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They also found that sorption values for various types of tuff differ, for example, by at least four orders of magnitude.[108] Thus, representative adsorption samples are difficult to obtain, and conclusions about adsorption are dependent both on problematic samples and their representativeness, as well as on the models constructed from them.[109] Moreover, assessors are not able to check the representativeness of the samples used in adsorption studies because much of the data and theory underlying sorptive barriers are incomplete, unknown, or undeveloped.[110] In part because methodological value judgments about adsorption appear to have contributed to an underestimation of radionuclide transport at low-level radwaste sites like Maxey Flats and to a false belief that plutonium would not migrate rapidly,[111] there is reason to be cautious about any conclusions based on adsorption sampling.

Sampling methods used in repository risk assessments also often fail to be representative because researchers have sometimes modified the conditions under which they run experiments on samples. For example, in some Yucca Mountain cases, hydrogeologists used crushed-rock samples (not merely columns) to determine adsorptive values.[112] Yet adsorption of radionuclides at Yucca Mountain, once containment has been breached, obviously will not occur in crushed rock but in fractured, intact rock. Moreover, the fractured, intact rock is less likely to adsorb radioactive materials (and retard migration) than is crushed rock.[113] Hence, use of crushed-rock samples probably contributes to an underestimation of the risk of migration.

Despite general methodological problems with sampling and particular difficulties with the representativeness of the Yucca Mountain samples, many of the Yucca Mountain researchers remain confident that the adsorption values and radionuclide transport values "are being confirmed."[114] Obviously, however, by using different samples or different groundwaters or more extensive sampling or less crushed tuff, one could draw quite different conclusions about the adsorptive properties of the radionuclides or the transmissivity of the tuff; thus, one could draw different conclusions about the likelihood of radwaste migration offsite. Simply considering the possibility that plutonium can form pseudo-colloids—which can facilitate transport—could change assessment conclusions about radwaste migration. It is conceivable, therefore, that for different samples under different conditions, for example, plutonium might not be adsorbed or captured as assessors predict.[115] And if sampling fails to provide accurate predictions, then the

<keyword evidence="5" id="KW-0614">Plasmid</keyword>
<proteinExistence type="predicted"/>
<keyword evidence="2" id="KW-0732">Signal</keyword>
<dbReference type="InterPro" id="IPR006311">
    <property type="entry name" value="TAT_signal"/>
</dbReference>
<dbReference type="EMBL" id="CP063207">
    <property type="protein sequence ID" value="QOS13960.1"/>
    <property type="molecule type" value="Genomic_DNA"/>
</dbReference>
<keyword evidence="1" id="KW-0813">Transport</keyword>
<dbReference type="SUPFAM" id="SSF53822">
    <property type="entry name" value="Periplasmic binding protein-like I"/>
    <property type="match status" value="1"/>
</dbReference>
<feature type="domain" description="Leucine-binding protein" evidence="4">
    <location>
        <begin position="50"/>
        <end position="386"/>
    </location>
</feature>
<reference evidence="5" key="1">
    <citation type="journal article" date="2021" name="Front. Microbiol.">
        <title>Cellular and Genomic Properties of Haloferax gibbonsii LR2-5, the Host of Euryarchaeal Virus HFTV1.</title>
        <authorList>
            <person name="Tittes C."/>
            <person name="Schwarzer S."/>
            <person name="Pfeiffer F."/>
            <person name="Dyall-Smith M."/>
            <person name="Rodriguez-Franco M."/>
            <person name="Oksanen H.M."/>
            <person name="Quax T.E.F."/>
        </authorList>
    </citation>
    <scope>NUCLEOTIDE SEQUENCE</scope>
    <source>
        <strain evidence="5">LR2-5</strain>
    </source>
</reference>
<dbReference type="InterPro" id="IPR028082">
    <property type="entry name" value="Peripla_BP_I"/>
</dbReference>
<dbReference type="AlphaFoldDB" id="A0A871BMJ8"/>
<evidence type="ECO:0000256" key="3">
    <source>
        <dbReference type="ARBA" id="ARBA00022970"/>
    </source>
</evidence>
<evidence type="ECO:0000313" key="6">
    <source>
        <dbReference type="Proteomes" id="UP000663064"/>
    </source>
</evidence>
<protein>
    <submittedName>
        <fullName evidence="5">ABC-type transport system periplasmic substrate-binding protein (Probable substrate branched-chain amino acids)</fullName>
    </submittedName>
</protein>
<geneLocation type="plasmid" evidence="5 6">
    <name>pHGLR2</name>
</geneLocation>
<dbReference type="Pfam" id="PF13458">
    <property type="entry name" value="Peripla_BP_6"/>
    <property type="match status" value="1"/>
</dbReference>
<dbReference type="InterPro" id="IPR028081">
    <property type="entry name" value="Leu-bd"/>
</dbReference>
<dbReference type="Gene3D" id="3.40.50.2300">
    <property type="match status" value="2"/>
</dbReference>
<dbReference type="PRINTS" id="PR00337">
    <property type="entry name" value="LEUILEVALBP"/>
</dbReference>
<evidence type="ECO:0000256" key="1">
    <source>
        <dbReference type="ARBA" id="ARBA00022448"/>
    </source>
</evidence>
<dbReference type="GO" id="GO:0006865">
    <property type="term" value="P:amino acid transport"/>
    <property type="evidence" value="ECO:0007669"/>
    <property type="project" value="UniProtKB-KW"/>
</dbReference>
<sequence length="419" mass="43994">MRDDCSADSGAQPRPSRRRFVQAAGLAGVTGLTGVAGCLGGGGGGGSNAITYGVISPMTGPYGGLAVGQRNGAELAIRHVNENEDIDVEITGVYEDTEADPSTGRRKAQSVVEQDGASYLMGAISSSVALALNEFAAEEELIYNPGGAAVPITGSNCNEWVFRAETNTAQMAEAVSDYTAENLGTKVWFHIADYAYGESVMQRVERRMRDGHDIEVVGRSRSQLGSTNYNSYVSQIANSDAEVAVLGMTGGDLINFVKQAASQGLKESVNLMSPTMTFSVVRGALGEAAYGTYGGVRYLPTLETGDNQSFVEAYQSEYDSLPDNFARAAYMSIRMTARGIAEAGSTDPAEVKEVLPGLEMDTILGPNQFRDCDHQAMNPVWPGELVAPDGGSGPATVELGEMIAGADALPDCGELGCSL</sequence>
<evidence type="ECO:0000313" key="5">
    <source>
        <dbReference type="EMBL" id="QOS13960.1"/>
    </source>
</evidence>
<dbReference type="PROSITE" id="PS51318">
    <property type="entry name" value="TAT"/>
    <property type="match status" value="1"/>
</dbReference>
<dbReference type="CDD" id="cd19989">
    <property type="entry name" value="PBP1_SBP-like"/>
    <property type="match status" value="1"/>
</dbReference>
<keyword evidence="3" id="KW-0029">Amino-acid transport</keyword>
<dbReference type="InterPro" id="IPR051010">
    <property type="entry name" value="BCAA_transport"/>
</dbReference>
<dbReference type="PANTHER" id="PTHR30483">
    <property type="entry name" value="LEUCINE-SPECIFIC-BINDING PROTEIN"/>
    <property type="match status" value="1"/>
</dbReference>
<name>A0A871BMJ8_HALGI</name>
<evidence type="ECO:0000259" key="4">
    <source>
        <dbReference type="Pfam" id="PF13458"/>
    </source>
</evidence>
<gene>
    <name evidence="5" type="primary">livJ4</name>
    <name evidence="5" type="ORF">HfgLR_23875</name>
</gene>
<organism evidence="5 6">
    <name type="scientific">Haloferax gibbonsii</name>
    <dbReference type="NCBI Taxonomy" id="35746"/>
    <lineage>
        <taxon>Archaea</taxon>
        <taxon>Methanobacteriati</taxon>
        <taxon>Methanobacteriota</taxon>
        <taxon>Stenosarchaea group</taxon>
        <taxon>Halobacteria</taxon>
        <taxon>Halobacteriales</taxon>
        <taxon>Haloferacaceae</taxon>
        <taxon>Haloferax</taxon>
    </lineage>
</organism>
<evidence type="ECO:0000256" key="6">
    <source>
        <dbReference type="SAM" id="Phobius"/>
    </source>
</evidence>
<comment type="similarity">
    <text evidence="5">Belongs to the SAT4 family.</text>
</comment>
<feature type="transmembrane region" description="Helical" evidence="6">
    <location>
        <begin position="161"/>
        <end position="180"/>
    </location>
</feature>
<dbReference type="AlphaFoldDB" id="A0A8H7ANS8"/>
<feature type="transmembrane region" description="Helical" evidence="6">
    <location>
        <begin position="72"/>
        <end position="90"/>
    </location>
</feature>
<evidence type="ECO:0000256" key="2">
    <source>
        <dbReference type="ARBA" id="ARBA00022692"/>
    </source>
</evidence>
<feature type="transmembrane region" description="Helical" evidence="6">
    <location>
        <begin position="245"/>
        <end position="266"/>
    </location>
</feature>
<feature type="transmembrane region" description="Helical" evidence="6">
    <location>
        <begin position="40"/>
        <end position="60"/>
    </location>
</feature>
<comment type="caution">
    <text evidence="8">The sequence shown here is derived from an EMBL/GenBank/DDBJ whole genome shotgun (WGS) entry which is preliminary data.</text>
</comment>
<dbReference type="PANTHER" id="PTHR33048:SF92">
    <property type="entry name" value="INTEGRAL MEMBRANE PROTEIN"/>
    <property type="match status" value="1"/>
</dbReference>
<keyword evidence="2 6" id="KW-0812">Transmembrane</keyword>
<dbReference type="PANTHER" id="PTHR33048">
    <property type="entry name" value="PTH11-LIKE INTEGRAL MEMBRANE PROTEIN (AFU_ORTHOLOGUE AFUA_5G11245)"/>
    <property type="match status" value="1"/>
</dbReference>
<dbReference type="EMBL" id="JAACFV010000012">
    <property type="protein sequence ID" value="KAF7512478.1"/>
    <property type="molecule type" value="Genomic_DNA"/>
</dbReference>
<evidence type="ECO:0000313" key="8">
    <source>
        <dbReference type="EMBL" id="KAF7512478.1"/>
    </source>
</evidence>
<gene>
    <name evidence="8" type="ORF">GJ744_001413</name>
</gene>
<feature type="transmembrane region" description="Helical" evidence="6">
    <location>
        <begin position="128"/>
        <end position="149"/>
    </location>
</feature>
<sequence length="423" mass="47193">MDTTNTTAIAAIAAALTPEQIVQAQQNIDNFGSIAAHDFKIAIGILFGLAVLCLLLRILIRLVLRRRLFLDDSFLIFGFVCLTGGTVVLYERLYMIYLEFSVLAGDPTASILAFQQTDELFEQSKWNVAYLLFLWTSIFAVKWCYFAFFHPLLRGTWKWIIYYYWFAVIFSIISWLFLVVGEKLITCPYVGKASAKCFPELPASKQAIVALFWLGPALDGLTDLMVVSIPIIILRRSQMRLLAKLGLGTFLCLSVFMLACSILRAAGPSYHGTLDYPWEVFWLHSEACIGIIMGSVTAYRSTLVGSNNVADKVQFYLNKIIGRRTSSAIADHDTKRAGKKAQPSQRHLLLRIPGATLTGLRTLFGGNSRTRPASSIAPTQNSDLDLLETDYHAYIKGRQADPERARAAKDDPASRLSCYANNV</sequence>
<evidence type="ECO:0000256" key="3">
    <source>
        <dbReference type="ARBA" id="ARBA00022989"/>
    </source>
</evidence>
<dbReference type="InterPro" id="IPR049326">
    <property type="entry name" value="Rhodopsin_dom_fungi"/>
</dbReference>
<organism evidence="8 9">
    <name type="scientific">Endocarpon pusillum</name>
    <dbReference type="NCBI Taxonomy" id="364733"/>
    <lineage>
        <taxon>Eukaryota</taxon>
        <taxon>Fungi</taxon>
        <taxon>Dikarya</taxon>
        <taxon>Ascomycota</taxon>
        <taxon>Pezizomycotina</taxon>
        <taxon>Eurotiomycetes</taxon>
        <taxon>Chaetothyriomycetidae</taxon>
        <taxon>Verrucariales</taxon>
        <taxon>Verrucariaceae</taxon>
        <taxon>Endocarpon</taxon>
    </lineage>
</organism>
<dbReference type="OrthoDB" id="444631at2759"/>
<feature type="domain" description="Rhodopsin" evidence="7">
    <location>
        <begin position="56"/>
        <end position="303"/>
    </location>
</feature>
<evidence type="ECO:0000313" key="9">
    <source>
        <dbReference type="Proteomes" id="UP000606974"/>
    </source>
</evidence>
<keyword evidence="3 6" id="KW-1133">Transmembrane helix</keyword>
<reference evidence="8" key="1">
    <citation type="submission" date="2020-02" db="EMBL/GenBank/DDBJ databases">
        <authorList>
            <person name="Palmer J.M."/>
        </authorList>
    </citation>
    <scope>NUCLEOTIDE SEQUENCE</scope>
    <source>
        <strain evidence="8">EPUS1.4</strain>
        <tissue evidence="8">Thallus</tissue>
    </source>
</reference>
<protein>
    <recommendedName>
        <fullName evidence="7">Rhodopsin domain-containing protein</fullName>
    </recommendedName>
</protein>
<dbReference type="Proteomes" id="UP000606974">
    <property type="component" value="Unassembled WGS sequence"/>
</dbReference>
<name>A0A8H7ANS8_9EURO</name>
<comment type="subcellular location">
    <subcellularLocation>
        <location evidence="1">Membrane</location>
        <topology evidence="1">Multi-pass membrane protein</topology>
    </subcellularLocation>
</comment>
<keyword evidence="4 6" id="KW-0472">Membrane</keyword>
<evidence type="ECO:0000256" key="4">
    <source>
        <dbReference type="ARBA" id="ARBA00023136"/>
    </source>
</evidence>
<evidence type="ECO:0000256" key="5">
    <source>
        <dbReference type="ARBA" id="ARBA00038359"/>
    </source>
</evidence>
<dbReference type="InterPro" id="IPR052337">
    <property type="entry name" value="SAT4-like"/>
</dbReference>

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methodological value judgments (about the types and numbers of sampling that ought to be done) may not provide a firm scientific basis for drawing general conclusions about site suitability.

When researchers sampled infiltration of precipitation at two Yucca Mountain sites, for example, they found hydrological activity at one location but not at the other.[116] Such results suggest that methodological value judgments about interpolating or extrapolating (from existing to missing sample points) could lead to difficulties, even if one employed geostatistics. Indeed, external reviewers have warned that many technical assumptions—methodological value judgments—about the site are not supported by field conditions and may be inappropriate to the Yucca Mountain system.[117] Of course, in hydrogeological situations one obviously must make some types of methodological value judgments, both about the quantity and the representativeness of the sample data. The problem is not the methodological value judgments about sampling as such because they occur in all science and QRA, as we explained in chapter 3. The real problem with such judgments, in the repository case, is the frequent absence of any ideas about the limits of errors associated with such judgments. If one is ignorant about the limits of error, then the idealizations, extrapolations, interpolations, and simplifications could lead to false predictions, just as they did at Maxey Flats and at other nuclear waste facilities. Moreover, in the case of the long time horizons associated with permanent repositories, it is impossible to know the limits of error to any precise degree because of the short-term data, the absence of long-term model confirmation, and the inductive inferences associated with both.

In risk assessments of the Maxey Flats site, sampling problems similar to those at Yucca Mountain caused serious difficulties and apparently contributed to the lack of knowledge about the facility's potential for radwaste migration. When industry geologists drilled wells at Maxey Flats, they found that they were dry, perhaps because their samples did not occur in areas where fractures happened to exist. When USGS geologists did other sampling, using well tests, however, they noted that some of the wells filled rather rapidly.[118] Because of difficulties associated with sampling, its representativeness, and its quantity, different scientists at Maxey Flats obtained contradictory empirical results. For this reason, there are grounds for questioning repository risk data that are based on inadequate sampling. There are also grounds for questioning the methodological value judgment that